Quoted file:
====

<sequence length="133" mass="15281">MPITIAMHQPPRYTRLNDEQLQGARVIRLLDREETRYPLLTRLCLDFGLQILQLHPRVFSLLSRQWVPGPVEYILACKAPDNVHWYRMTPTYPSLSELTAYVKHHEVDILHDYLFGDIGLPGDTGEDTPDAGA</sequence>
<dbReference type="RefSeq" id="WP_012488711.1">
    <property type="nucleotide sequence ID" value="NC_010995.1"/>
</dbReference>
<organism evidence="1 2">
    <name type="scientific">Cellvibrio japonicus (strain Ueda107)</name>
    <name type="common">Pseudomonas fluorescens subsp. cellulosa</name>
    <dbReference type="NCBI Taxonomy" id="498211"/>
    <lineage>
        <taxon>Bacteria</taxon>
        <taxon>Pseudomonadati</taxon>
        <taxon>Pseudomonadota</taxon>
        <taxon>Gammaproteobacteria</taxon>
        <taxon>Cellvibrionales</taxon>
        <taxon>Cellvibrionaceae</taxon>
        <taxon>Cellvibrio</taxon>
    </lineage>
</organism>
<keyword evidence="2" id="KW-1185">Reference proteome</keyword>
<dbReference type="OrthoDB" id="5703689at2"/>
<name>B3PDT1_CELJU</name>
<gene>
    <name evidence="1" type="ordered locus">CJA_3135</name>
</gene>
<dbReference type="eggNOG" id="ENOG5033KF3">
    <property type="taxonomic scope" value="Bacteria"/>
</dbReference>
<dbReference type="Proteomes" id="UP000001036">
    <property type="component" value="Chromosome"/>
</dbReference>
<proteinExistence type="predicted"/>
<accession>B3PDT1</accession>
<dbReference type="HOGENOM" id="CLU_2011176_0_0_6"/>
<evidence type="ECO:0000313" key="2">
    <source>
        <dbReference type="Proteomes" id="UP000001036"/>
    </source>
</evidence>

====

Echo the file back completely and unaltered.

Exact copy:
<sequence length="133" mass="15281">MPITIAMHQPPRYTRLNDEQLQGARVIRLLDREETRYPLLTRLCLDFGLQILQLHPRVFSLLSRQWVPGPVEYILACKAPDNVHWYRMTPTYPSLSELTAYVKHHEVDILHDYLFGDIGLPGDTGEDTPDAGA</sequence>
<dbReference type="RefSeq" id="WP_012488711.1">
    <property type="nucleotide sequence ID" value="NC_010995.1"/>
</dbReference>
<organism evidence="1 2">
    <name type="scientific">Cellvibrio japonicus (strain Ueda107)</name>
    <name type="common">Pseudomonas fluorescens subsp. cellulosa</name>
    <dbReference type="NCBI Taxonomy" id="498211"/>
    <lineage>
        <taxon>Bacteria</taxon>
        <taxon>Pseudomonadati</taxon>
        <taxon>Pseudomonadota</taxon>
        <taxon>Gammaproteobacteria</taxon>
        <taxon>Cellvibrionales</taxon>
        <taxon>Cellvibrionaceae</taxon>
        <taxon>Cellvibrio</taxon>
    </lineage>
</organism>
<keyword evidence="2" id="KW-1185">Reference proteome</keyword>
<dbReference type="OrthoDB" id="5703689at2"/>
<name>B3PDT1_CELJU</name>
<gene>
    <name evidence="1" type="ordered locus">CJA_3135</name>
</gene>
<dbReference type="eggNOG" id="ENOG5033KF3">
    <property type="taxonomic scope" value="Bacteria"/>
</dbReference>
<dbReference type="Proteomes" id="UP000001036">
    <property type="component" value="Chromosome"/>
</dbReference>
<proteinExistence type="predicted"/>
<accession>B3PDT1</accession>
<dbReference type="HOGENOM" id="CLU_2011176_0_0_6"/>
<evidence type="ECO:0000313" key="2">
    <source>
        <dbReference type="Proteomes" id="UP000001036"/>
    </source>
</evidence>